Lens Buying Guide
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“Which DSLR camera should I buy?”. This would have to be the number one question I’m asked at Click Love Grow!
It’s exciting right? Getting your first DSLR or upgrading to something a little more serious! But its hard to know where to look for info about the camera that would suit you best!
You can turn to google for help deciding which model. But it can be so technical you’d be forgiven for thinking you need an engineering degree and a dictionary to decipher it all! So let’s have a closer look, in plain English, to help you make an educated decision without tearing your hair out!
And to help you decide, there are a number of questions you should ask yourself first:
Are you interested in learning to use your DSLR in manual mode? A DSLR used in auto will generally take no better images than a cheaper, high end fully automatic compact camera. So if you intend to stick with auto, it may just be worth sticking to a high end compact point and shoot.
However, the benefits of a DSLR over compact cameras is that by using it in manual mode you have complete control over the effect you produce with your images. The other benefits are that you can also add to your kit with various lenses such as wide angle, telephoto, macro or zoom, so that you can create specific effects depending on what you love to capture.
Related: What Lens Should I Use?
If you already own a DLSR and you’re looking to upgrade, give some thought to whether you need to upgrade the body, or your lenses.
Ok, so being honest, your budget is likely to be one of the biggest deciding factors… if it weren’t an issue I’d simply recommend heading towards the high end cameras!
Expect to pay upwards from around $500 AUD for an entry level DSLR with a standard kit lens. Prices go up as you move into enthusiast and pro camera bodies and lenses. Most enthusiast cameras are sold with slightly better kit lenses, and along with pro camera bodies, can be bought as body only which is a preferable option if you already have lenses you want to use with it, or intend buying a better quality lens than a kit lens.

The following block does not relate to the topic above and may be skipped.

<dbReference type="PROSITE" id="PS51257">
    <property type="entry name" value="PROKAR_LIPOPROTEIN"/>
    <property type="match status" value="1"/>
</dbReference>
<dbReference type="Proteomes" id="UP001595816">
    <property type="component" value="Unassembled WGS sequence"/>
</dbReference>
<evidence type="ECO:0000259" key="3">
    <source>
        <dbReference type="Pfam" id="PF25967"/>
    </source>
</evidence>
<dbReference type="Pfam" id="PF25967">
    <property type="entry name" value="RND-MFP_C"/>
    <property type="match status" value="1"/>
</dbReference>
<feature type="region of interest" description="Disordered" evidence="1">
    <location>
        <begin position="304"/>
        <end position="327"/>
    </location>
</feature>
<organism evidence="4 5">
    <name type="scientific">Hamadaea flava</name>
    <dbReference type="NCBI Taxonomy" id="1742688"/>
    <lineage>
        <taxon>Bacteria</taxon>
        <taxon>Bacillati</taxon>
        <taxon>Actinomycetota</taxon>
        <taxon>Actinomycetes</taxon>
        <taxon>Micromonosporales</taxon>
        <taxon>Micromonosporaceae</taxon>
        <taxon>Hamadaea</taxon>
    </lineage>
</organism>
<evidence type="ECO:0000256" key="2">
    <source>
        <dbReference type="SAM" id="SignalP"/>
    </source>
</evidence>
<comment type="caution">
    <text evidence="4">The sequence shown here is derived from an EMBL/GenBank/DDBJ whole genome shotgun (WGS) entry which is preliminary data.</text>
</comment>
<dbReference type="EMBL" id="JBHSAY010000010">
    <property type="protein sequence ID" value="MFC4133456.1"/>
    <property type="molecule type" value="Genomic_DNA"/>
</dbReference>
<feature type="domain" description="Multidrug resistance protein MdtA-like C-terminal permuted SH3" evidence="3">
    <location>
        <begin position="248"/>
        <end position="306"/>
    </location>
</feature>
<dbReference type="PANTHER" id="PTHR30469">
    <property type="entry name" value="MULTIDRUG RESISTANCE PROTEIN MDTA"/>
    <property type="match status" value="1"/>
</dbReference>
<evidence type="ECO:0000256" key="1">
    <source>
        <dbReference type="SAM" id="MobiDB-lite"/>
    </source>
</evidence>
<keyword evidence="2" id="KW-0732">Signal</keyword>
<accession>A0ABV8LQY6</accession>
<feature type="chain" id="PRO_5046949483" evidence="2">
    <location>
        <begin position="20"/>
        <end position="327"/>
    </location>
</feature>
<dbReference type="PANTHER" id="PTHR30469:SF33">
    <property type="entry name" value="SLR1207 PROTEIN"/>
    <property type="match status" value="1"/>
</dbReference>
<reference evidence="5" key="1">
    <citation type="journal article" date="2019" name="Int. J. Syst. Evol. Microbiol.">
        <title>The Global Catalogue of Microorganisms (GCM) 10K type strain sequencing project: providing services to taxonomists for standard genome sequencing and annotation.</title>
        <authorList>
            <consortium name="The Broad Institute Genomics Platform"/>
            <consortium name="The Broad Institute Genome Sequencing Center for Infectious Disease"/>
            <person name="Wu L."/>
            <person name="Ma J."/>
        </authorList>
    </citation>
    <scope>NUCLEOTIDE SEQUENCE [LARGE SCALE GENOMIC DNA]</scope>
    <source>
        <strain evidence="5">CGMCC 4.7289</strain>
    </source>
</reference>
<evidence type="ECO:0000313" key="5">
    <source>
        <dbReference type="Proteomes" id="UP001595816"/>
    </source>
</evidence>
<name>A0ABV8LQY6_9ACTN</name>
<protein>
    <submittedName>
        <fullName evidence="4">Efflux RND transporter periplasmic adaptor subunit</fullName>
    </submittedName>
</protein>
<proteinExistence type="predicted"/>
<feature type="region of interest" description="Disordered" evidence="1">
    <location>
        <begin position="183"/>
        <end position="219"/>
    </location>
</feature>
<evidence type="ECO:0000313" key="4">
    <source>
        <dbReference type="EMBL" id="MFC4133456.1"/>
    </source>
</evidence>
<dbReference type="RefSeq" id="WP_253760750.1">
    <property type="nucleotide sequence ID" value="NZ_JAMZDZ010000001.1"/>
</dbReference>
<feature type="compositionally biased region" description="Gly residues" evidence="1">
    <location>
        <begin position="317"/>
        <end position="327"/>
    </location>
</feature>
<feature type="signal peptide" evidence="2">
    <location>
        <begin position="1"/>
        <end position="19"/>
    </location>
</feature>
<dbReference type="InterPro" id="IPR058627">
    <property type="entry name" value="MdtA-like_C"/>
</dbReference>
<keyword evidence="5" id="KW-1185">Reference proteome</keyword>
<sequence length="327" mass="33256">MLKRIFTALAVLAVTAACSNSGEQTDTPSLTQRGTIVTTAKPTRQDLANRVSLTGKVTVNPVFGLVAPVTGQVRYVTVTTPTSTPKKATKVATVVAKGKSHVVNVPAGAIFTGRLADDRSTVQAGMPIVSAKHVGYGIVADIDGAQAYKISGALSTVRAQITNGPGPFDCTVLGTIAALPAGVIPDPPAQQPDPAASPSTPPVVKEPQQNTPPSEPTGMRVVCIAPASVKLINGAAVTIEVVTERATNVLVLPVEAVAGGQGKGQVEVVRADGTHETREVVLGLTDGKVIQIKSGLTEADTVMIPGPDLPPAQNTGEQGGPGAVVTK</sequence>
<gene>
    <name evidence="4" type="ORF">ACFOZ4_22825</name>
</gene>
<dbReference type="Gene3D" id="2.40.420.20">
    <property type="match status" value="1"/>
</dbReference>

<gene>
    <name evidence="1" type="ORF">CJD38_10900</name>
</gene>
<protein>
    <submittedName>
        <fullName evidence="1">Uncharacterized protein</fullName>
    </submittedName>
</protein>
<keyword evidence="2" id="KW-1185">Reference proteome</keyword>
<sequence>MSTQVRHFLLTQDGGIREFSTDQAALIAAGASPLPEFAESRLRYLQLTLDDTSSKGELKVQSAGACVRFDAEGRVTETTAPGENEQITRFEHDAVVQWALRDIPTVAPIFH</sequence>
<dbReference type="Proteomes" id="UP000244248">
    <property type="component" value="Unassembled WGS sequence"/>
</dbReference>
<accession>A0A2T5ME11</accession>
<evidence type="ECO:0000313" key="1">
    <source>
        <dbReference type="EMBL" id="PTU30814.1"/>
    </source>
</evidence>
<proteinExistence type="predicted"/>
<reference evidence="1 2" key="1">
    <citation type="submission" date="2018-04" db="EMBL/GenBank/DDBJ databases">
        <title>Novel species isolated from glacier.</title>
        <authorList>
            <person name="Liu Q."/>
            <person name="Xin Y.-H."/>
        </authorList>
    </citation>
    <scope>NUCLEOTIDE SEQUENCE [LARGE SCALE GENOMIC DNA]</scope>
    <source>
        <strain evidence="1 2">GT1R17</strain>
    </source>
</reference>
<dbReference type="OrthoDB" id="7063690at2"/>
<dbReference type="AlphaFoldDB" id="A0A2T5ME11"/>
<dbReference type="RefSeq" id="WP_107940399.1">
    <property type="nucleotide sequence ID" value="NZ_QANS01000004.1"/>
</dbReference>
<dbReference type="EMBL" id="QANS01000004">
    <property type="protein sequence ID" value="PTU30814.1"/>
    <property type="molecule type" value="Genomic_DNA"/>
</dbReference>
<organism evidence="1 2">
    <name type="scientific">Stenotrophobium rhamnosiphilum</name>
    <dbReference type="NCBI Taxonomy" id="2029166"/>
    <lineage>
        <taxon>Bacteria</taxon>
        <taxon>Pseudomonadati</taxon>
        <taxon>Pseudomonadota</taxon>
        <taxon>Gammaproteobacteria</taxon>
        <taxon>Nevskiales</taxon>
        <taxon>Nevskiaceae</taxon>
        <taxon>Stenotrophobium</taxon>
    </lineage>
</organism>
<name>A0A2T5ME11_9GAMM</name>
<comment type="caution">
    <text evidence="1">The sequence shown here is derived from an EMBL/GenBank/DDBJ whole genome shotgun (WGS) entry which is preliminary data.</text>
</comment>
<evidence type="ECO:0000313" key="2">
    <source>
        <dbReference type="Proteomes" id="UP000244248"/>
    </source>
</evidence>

Have a think about what you’ll be photographing most! If you just want to be able to take control of your camera and take better photos of the usual subjects (family, friends, travel) and you have no intention of ever going pro, and have a small budget… an entry level camera may suit you.
If you have a particular interest in portraits and you think you’ll be shooting indoors a lot using natural light, then you’re going to need your camera to perform well in low light situations. This specifically refers to how grainy the images turn out when shooting at very high ISO, and enthusiast and pro models will handle this far better than an entry level camera.
If you want to capture fast sports action, you’ll need a very fast shutter so you would need to check the burst rate of a camera body (how many shots the camera can take in one second, measured in Frames Per Second (FPS)). I suggest aiming for at least 5 fps or higher.
If you’re buying a DSLR with a view to studying and becoming a photographer, it would be worthwhile to consider your future needs as you’re likely to outgrow an entry level DSLR very quickly.
Even more relevant than the camera body are the lenses you choose, because there are different focal lengths to suit different purposes.
Kit lenses are an inexpensive “starter” lens, and only come with entry level and enthusiast model cameras. If your budget is conservative and you’d like to try DSLR photography before committing the bigger dollars that are generally required for better quality lenses, then a kit lens is the way to go. Bear in mind if you fall in love with photography you can expect to outgrow those kit lenses very quickly.
If you end up deciding to buy a camera body and separate lenses (ie. not kit lenses), I recommend reading our lens buying guide.